Pleather has always had negative connotations for me and an insult to have any clothing item referred to as that.

Increasingly I’ve been hearing a lot about the term vegan leather and I wonder if the dominantly vocalised ‘meat loving culture’ in South Africa will ever drop its “genuine leather” aesthetic and chase vegan leather instead.

The word vegan in most instances rings more positively in my head, but we do know that vegan is not always healthier or more environmentally friendly – especially when the reduction of carbon emissions is important when it comes to the fashion industry.

The textile production produces about 1.2 billion tonnes of emission per year, according to Nature.com’s The price of fast fashion article.

For decades synthetic leather alternatives have been available as plastic based materials, but this has not always been the most ideal solution. In recent years, variants of vegan leathers that are seen as more environmentally friendly and animal cruelty free have been explored, one of which is cork leather.

According to African Leather and Skins, cork leather is a one of the best vegan and eco-friendly fabrics and similar durability and feel to leather because of its water resistant properties.

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Other types of vegan leather such as paper leather are available in the market. But, will there ever be a time where animal leather can be completely replaced by vegan leather? 

“We think the advent of mushroom, pineapple, leaf, paper, bark and apple leathers, to name just a few, which often use waste, tend to employ non-toxic methods of colouring, are hard wearing and trendy, also environmentally and animal friendly, is incredibly exciting and certainly should be the future materials of choice,” said Toni Brockhoven, chairperson Beauty Without Cruelty SA, about vegan leather.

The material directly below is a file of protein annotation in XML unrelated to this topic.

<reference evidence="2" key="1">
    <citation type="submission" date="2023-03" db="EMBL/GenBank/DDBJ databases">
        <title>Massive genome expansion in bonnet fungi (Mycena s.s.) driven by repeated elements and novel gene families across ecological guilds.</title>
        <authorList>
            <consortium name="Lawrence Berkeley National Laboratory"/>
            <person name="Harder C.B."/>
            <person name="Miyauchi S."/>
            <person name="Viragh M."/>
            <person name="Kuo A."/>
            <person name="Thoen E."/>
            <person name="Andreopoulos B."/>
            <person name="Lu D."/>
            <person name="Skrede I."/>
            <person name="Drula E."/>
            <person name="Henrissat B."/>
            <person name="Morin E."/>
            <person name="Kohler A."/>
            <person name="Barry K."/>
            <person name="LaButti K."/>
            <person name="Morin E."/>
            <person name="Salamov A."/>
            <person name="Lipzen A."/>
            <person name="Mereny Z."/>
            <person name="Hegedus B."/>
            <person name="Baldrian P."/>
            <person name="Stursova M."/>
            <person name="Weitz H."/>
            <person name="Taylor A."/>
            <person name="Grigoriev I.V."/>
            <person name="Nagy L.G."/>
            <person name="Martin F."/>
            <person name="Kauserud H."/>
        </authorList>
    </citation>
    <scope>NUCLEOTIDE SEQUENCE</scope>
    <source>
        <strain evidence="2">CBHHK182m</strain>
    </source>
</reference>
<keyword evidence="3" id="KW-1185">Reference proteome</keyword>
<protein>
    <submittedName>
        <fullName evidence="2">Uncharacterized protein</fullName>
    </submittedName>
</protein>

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Nerisha Jairaj, executive director at the South Africa Footwear and Leather Export Association, said it is not possible to get everyone to stop using animal leather but there may be more sustainable ways of manufacturing the leather. 

She said in South Africa most people prefer animal leather but often, because of the costs, resort to other alternatives.

In terms of sustainability in the manufacturing, she said there improvements being made.

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“There are ethical regulations for such things. There may be a reduction of purchases but leather goods will not cease to exist. 

“There are a whole lot of developments worldwide to create leather out of paper, to create leather out of cork, to create leather out of tree bark so people at it, they are looking to it but our actual bovine (cow) leather will not be succeeded by it,” said Nerisha.

She said: “The meat is used for our consumption and we don’t waste the leather thereafter, so it can go into footwear and handbags.”   

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Toni said the position of Beauty Without Cruelty is that “animals suffer and die needlessly for décor, trinkets, trims, bags, coats and footwear”.  

From the environmental and animal cruelty free perspective, Toni said leather production is damaging on both fronts.

“There is no such thing as humane leathers or skins, and the ‘finer’ the product usually the greater the inherent animal cruelty. As far as the environment goes, with leather, there’s the issue of the carbon footprint of cattle rearing and with the recent climate change revelations, this is an added incentive to move towards plant based materials,” said Toni.

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